Tell Ahmar (Til Barsib)
Neo-Assyrian Urban Center, Northern Syria
During the Summers of 2000 and 2001, Archaeo-Physics conducted magnetic field gradient and electrical resistance surveys at Tell Ahmar, in northern Syria. Although the site contains multiple components, from Neolithic to Roman, the Neo-Assyrian occupation was the most extensive. A modern village now stands on the site.
The objectives of the investigation were to locate and identify subsurface architectural or archaeological features associated with the Assyrian occupation of the site, and to reveal as much of the city plan as possible, particularly in non-elite areas, which had been largely unexplored.
Nearly 40 hectares of the site were surveyed with magnetic gradiometers. Several hectares were also surveyed with an electrical resistance meter. These two methods proved to be successful and complementary to each other. Numerous archaeological features have been identified based on geophysical anomalies, as well as large areas containing high densities of features and probably complex stratigraphy. Features composed of mud brick, basalt and limestone appear to be identifiable in the geophysical data, as well as other anomalies that may be caused by organically enriched soils, cobble pavements and ditches.
Based on the results of this survey, certain conclusions can be tentatively drawn regarding types of features and settlement patterns. Three fairly distinct zones of occupation are posited based on the geophysical data:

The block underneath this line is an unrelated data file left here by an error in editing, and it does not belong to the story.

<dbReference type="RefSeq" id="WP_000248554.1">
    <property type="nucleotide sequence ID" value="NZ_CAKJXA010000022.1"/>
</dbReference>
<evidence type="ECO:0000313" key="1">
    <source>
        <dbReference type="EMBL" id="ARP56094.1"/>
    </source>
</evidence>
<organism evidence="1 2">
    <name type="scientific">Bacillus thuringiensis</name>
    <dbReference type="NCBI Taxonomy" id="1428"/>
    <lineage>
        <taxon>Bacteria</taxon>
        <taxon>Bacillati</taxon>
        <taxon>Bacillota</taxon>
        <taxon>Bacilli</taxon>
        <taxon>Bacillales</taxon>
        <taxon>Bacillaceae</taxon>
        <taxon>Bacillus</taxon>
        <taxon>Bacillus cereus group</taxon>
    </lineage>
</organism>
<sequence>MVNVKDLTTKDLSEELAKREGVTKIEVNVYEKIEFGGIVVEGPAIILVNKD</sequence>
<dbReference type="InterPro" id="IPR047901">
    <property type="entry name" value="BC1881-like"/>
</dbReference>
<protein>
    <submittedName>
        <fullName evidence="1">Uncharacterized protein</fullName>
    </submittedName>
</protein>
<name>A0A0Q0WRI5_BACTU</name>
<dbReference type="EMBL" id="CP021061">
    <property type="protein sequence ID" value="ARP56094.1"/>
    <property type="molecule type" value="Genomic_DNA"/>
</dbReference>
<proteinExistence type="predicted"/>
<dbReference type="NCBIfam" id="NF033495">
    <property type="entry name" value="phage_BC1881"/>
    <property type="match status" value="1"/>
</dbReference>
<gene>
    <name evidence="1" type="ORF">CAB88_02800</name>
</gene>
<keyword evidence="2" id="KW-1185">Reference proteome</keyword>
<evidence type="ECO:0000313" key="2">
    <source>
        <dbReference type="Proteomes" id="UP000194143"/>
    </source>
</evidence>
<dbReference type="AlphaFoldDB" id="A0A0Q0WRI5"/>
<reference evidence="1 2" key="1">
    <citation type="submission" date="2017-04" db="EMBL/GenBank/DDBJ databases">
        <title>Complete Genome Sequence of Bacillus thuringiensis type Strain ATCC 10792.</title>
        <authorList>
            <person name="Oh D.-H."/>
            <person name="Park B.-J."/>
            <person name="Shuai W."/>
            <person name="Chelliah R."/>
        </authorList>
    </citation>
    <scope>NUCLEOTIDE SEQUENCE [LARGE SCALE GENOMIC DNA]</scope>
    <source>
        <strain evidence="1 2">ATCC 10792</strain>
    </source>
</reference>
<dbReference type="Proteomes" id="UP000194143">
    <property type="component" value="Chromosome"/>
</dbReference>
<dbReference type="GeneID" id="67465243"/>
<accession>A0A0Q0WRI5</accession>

· An inner urban zone which surrounds the tell, and perhaps extends along the river. This zone is characterized by high population density, and many closely spaced buildings.
· An exterior urban zone, and the city wall. This zone is characterized by the wall itself, and within it, low population densities and monumental architecture.
· A sparsely settled, probably agricultural, zone outside the city wall. This zone is characterized by widely scattered one or two room buildings, often with associated walls or other long, linear features. These are thought to represent isolated farmsteads.
The Geophysical Investigation was under the direction of John M. Russell (Massachusetts College of Art). The Archaeological expedition at Tell Ahmar was under the direction Dr. Guy Bunnens (University of Liege, Belgium).
The geophysical investigation was sponsored by:
- Selz Foundation
- Institute for Aegean Prehistory
- National Geographic Society
- Davis Educational Foundation
- Raymond and Beverly Sackler
- Curtiss T. and Mary G. Brennan Foundation
- Linda Noe Laine Foundation
- Adelard A. and Valeda Lea Roy Foundation
- Norman Solhkhah
- Massachusetts College of Art
Tell Ahmar Survey Crew